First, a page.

Concerns about police becoming militarized with armored vehicles and equipment are being raised for Wabash Valleyl law enforcement.
Matt Larimer, an associate minister with North Terre Haute Christian Church, said he thinks the planned acquisition of a BearCat armored vehicle for use by the city police department's strategic response team will increase public feelings of fear and anxiety.
And, Larimer said, it stokes a circle of the public obtaining more guns for personal protection, followed by police increasing their weaponry, and so on.
“They think this is making officers safer, but I'm more concerned with the impression it makes in the community,” Larimer said Friday. “I believe it will make it more dangerous for police in the long run in that it breaks trust and creates anxiety.”
Larimer said he has been speaking out since the Terre Haute Board of Public Works and Safety signed off on the purchase of a Lenco BearCat armored vehicle for THPD.
The BearCat is intended to replace a larger MRAP – Mine-Resistant Ambush Protected tactical vehicle – that THPD obtained at no cost in 2013 through the U.S. Department of Defense’s Excess Property Program, better known as the 1033 program.
Both current THPD Chief Shawn Keen and Vigo County Sheriff John Plasse, formerly the city chief, say the MRAP is too large for use on city streets, and it will be retired.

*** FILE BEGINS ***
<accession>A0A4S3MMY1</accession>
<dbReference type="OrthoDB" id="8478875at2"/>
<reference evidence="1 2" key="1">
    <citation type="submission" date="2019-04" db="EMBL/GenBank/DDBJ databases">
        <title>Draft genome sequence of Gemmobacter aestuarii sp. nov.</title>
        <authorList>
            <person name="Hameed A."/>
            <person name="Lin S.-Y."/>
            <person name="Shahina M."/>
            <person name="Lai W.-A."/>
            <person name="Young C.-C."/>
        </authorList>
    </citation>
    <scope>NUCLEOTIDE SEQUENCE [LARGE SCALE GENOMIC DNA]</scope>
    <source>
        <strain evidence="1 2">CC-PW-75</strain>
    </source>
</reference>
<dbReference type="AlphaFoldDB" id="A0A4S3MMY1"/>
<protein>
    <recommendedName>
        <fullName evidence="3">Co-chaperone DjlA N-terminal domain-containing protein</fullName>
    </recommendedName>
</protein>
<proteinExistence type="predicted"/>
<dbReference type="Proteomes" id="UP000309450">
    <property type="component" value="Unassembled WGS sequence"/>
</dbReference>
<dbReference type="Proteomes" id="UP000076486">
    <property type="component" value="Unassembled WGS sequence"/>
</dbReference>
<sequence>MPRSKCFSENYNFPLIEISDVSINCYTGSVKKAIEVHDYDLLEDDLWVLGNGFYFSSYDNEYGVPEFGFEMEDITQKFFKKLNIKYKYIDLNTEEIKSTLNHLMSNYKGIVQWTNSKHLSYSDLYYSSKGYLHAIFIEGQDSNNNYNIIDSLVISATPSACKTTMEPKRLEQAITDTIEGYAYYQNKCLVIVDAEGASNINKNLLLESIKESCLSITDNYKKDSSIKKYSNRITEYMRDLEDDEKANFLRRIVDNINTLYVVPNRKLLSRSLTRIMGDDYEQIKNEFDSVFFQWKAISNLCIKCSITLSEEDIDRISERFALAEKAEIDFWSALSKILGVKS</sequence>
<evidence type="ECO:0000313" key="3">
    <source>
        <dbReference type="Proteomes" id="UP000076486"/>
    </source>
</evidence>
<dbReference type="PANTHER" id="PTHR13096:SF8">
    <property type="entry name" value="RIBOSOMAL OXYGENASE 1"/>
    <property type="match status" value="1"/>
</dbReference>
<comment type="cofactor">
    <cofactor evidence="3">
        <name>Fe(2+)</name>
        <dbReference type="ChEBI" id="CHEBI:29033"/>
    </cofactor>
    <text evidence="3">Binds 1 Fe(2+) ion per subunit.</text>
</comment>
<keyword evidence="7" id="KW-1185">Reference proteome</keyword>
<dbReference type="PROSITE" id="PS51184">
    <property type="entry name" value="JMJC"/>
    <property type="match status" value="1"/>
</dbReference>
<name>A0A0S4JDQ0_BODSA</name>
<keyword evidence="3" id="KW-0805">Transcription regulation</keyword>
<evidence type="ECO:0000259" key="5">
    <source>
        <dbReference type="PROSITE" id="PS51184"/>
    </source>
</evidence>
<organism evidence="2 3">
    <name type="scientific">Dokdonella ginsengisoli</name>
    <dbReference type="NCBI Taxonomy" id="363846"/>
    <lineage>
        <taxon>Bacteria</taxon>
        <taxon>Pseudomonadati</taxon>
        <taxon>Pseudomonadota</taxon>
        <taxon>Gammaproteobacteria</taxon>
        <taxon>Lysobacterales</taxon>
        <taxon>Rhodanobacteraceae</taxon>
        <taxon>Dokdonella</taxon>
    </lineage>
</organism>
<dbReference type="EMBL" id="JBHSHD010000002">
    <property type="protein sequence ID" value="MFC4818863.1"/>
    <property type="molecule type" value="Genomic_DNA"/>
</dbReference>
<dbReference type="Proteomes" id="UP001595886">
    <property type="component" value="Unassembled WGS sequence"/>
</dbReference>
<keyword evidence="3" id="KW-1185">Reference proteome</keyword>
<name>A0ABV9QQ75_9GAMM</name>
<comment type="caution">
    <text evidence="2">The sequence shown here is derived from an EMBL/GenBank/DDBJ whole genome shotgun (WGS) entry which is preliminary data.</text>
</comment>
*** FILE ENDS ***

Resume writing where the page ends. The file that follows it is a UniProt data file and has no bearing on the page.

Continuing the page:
The BearCat, which is used by many agencies including Indiana State Police, is more versatile and provides better maneuverability, police say.
Based on a Ford F-550 Super Duty chassis, it is considered the “standard vehicle” for police strategic weapons and tactical teams, according to the Lenco website. It can accommodate 10 to 12 people, and is generally used to transport officers to and from hostile situations and in the recovery and protection of civilians in harm's way.
THPD has received an Indiana Department of Homeland Security grant toward the purchase of the $242,000 vehicle.
'Wish we didn't need it'
Police say they are sensitive to citizen concerns such as those expressed by Larimer.
Keen said the use of the armored vehicles are restricted by department policy for use only in training and in four types of situations – sniper, barricaded suspect, hostage and high-risk warrant service with an elevated risk of violence.
The BearCat, he said, is a civilian vehicle designed to protect people, not to attack people.
“It's practical,” Keen said. “I wish we didn't need it, but we do to protect officers.”
He pointed out three incidents in the past year when officers were fired upon by suspects. In one instance, a city police officer -- Rob Pitts -- was shot and killed.
Plasse, who was with the THPD for 33 years, , said neither the MRAP or the new BearCat have guns mounted on them. They are defensive weapons used to react to situations of extreme danger to officers and civilians.
Keen said the BearCat has a six- to eight-month build time, and a THPD representative must personally go to the manufacturer to review the plans and place the order for the vehicle.
“We don't want to have it because it's cool to have,” Plasse said of an armored vehicle.
Plasse said he served on the THPD special repose team since its inception, and the training and mindset of that unit is to react to and contain violence or potential violence.